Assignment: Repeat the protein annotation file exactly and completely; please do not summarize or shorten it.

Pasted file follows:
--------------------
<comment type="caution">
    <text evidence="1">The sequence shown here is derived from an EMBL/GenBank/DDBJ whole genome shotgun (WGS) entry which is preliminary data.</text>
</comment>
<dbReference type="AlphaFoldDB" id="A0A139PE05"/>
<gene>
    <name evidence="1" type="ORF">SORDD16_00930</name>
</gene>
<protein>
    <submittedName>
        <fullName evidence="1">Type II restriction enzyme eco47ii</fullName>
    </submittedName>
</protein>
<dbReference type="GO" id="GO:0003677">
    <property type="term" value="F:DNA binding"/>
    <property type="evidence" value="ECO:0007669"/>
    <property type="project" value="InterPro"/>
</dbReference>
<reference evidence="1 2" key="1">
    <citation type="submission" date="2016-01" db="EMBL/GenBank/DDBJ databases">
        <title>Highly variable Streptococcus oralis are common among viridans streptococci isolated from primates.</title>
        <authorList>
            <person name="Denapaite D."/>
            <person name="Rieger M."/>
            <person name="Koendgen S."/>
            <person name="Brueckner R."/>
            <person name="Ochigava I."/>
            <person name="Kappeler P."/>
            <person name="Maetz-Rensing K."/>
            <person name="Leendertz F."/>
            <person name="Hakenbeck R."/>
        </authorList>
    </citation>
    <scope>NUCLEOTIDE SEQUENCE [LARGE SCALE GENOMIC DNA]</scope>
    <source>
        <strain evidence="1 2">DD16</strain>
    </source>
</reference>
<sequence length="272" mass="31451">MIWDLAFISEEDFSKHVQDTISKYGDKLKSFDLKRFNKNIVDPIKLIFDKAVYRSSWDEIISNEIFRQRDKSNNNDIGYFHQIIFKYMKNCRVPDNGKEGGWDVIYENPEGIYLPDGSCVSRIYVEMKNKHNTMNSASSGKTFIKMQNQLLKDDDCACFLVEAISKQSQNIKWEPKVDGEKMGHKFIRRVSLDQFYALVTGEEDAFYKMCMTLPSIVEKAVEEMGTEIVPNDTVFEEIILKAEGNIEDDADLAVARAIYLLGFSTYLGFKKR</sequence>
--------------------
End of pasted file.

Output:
<comment type="caution">
    <text evidence="1">The sequence shown here is derived from an EMBL/GenBank/DDBJ whole genome shotgun (WGS) entry which is preliminary data.</text>
</comment>
<dbReference type="AlphaFoldDB" id="A0A139PE05"/>
<gene>
    <name evidence="1" type="ORF">SORDD16_00930</name>
</gene>
<protein>
    <submittedName>
        <fullName evidence="1">Type II restriction enzyme eco47ii</fullName>
    </submittedName>
</protein>
<dbReference type="GO" id="GO:0003677">
    <property type="term" value="F:DNA binding"/>
    <property type="evidence" value="ECO:0007669"/>
    <property type="project" value="InterPro"/>
</dbReference>
<reference evidence="1 2" key="1">
    <citation type="submission" date="2016-01" db="EMBL/GenBank/DDBJ databases">
        <title>Highly variable Streptococcus oralis are common among viridans streptococci isolated from primates.</title>
        <authorList>
            <person name="Denapaite D."/>
            <person name="Rieger M."/>
            <person name="Koendgen S."/>
            <person name="Brueckner R."/>
            <person name="Ochigava I."/>
            <person name="Kappeler P."/>
            <person name="Maetz-Rensing K."/>
            <person name="Leendertz F."/>
            <person name="Hakenbeck R."/>
        </authorList>
    </citation>
    <scope>NUCLEOTIDE SEQUENCE [LARGE SCALE GENOMIC DNA]</scope>
    <source>
        <strain evidence="1 2">DD16</strain>
    </source>
</reference>
<sequence length="272" mass="31451">MIWDLAFISEEDFSKHVQDTISKYGDKLKSFDLKRFNKNIVDPIKLIFDKAVYRSSWDEIISNEIFRQRDKSNNNDIGYFHQIIFKYMKNCRVPDNGKEGGWDVIYENPEGIYLPDGSCVSRIYVEMKNKHNTMNSASSGKTFIKMQNQLLKDDDCACFLVEAISKQSQNIKWEPKVDGEKMGHKFIRRVSLDQFYALVTGEEDAFYKMCMTLPSIVEKAVEEMGTEIVPNDTVFEEIILKAEGNIEDDADLAVARAIYLLGFSTYLGFKKR</sequence>